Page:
Rebecca found that installation of a temporary rock barrier to block off one of two major migration routes can help steelhead get through the system—it appears that the benefit of the barrier is the diversion of water into an accessible route. Surprisingly, the barrier does not appear to help the salmon, perhaps because their survival is much lower overall.
As a new PI, Rebecca looks forward to working with students in SAFS and QERM. She and Jennifer Gosselin are also talking about how they can engage the wider public—school students and interested citizens—in learning more about salmon in their local communities. She said, “This type of outreach helps inspire future scientists and decision-makers, who we will need if we are to maintain and restore native fish populations while meeting clean energy goals to combat climate change and support our economy.”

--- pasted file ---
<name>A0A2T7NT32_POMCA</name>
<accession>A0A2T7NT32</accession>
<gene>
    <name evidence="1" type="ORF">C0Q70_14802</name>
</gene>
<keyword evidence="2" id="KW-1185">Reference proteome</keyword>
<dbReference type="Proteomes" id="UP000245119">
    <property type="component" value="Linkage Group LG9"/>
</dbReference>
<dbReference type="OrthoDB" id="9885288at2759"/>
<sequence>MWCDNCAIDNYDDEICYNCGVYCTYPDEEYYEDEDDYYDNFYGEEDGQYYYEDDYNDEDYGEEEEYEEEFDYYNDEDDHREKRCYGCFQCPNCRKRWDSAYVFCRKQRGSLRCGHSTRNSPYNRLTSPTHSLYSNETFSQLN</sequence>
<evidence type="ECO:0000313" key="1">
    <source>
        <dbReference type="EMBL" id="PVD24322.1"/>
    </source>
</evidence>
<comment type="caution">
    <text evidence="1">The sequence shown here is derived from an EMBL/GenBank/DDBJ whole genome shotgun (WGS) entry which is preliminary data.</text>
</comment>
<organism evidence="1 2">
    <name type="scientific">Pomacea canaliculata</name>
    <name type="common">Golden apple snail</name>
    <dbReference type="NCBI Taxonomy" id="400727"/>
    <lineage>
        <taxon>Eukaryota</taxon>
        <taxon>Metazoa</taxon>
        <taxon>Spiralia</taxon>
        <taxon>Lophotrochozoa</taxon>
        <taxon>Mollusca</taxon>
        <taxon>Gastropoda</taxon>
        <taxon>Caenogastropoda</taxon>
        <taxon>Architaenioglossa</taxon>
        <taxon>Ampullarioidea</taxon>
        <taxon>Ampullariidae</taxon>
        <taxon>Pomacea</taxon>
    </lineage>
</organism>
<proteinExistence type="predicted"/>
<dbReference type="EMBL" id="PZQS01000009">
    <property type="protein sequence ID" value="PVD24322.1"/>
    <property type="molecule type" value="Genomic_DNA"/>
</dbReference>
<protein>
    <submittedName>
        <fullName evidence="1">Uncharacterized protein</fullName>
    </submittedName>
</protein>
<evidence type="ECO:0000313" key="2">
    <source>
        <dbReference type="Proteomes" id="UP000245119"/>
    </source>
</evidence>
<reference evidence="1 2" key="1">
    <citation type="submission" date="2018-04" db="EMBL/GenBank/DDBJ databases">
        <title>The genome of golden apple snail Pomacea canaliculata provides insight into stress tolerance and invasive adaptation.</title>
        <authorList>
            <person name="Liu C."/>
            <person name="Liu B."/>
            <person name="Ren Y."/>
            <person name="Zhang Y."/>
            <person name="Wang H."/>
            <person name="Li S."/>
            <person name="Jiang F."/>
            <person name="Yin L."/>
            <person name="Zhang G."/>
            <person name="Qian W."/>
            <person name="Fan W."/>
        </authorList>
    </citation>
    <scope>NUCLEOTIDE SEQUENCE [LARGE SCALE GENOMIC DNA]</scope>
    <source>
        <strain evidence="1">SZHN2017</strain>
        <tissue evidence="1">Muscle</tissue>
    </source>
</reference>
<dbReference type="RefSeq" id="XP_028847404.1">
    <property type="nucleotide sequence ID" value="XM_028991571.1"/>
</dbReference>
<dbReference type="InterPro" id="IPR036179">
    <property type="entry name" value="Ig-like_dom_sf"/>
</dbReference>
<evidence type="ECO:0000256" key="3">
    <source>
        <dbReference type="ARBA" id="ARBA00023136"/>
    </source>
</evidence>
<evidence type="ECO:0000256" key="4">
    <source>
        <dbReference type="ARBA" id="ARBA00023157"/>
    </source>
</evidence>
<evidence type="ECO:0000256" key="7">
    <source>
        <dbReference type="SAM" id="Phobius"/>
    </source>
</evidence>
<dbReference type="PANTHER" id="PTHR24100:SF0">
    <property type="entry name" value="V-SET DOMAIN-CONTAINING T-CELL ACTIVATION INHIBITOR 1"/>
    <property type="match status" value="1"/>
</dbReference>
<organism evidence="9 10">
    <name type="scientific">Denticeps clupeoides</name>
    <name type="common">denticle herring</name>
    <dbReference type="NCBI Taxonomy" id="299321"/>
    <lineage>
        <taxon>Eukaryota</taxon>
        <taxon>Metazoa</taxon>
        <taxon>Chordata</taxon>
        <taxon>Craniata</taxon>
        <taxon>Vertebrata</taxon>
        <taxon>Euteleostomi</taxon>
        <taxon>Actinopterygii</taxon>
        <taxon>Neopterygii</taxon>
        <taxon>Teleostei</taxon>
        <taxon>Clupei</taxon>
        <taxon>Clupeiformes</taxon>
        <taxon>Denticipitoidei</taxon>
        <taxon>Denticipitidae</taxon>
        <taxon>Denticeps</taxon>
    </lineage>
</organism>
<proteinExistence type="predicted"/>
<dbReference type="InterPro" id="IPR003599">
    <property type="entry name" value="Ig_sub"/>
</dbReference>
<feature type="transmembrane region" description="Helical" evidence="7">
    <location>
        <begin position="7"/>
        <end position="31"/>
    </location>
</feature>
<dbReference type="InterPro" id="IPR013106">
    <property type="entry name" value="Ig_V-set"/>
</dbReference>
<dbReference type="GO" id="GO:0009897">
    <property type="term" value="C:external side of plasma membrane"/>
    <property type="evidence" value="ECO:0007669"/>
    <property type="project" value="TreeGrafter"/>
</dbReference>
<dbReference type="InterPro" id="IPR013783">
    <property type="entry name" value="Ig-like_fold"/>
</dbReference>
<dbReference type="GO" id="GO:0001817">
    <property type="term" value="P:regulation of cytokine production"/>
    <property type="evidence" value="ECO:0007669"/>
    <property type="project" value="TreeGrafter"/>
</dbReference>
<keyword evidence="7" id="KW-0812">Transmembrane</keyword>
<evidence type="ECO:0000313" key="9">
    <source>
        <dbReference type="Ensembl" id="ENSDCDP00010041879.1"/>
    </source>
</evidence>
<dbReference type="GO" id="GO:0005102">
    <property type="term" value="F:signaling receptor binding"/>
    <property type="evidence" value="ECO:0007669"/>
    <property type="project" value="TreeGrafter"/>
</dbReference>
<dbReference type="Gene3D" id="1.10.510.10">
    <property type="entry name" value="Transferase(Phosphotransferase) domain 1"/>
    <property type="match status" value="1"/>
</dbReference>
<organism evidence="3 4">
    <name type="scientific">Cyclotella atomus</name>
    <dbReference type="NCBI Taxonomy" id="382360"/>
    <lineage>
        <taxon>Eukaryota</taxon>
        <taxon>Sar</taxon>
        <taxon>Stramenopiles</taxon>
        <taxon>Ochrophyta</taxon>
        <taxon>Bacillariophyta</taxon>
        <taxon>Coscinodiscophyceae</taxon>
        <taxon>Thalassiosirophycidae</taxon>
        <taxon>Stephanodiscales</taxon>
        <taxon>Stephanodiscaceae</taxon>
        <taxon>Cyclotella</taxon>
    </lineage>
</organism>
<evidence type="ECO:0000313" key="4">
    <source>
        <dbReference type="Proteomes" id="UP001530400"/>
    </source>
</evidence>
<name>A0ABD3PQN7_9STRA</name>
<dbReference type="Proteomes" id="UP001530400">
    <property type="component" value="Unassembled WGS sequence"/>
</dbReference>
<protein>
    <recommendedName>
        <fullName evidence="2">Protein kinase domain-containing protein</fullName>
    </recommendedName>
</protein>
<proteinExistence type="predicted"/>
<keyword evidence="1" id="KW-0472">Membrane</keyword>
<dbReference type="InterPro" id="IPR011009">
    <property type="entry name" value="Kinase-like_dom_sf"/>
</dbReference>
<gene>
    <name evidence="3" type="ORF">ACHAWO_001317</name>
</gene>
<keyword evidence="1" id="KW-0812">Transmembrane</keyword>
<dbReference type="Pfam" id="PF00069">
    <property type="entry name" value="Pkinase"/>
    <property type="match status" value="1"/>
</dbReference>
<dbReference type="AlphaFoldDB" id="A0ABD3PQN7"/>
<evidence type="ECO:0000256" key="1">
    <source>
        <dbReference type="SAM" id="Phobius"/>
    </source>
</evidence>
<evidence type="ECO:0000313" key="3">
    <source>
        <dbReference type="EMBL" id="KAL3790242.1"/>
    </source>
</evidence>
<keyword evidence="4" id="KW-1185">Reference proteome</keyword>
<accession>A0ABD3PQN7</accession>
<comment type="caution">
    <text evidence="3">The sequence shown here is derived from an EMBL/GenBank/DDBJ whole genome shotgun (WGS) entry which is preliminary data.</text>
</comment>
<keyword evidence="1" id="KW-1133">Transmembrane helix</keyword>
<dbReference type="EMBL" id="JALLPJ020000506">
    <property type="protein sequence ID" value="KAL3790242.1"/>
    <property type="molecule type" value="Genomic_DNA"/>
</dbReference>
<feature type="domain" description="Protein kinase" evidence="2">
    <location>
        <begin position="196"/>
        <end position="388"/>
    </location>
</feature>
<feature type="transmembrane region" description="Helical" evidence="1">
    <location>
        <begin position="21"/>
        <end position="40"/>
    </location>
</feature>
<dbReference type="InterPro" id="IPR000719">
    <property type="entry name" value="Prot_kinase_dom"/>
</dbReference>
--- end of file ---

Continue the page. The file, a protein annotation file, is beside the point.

Outside of work, Rebecca has been singing in the Seattle Choral Company (SCC) since 2001. She said, “The SCC has provided both a musical home and a warm community that I treasure.”
Jennifer came to SAFS for her PhD to study with Jim Anderson, working on a salmon project in the Snake and Columbia rivers. She said, “My eyes opened up to interactions across different habitats of the salmon life cycle and what part humans play in various stages.”
As a research scientist at CBR, Jennifer has been examining freshwater, marine, climate, biological, and anthropogenic indices with direct effects within life stages and carryover effects across life stages. She is also investigating which relationships may have worked well historically, which correlations are breaking down over time, and how one could interpret these changes in ecological research and decision-making contexts.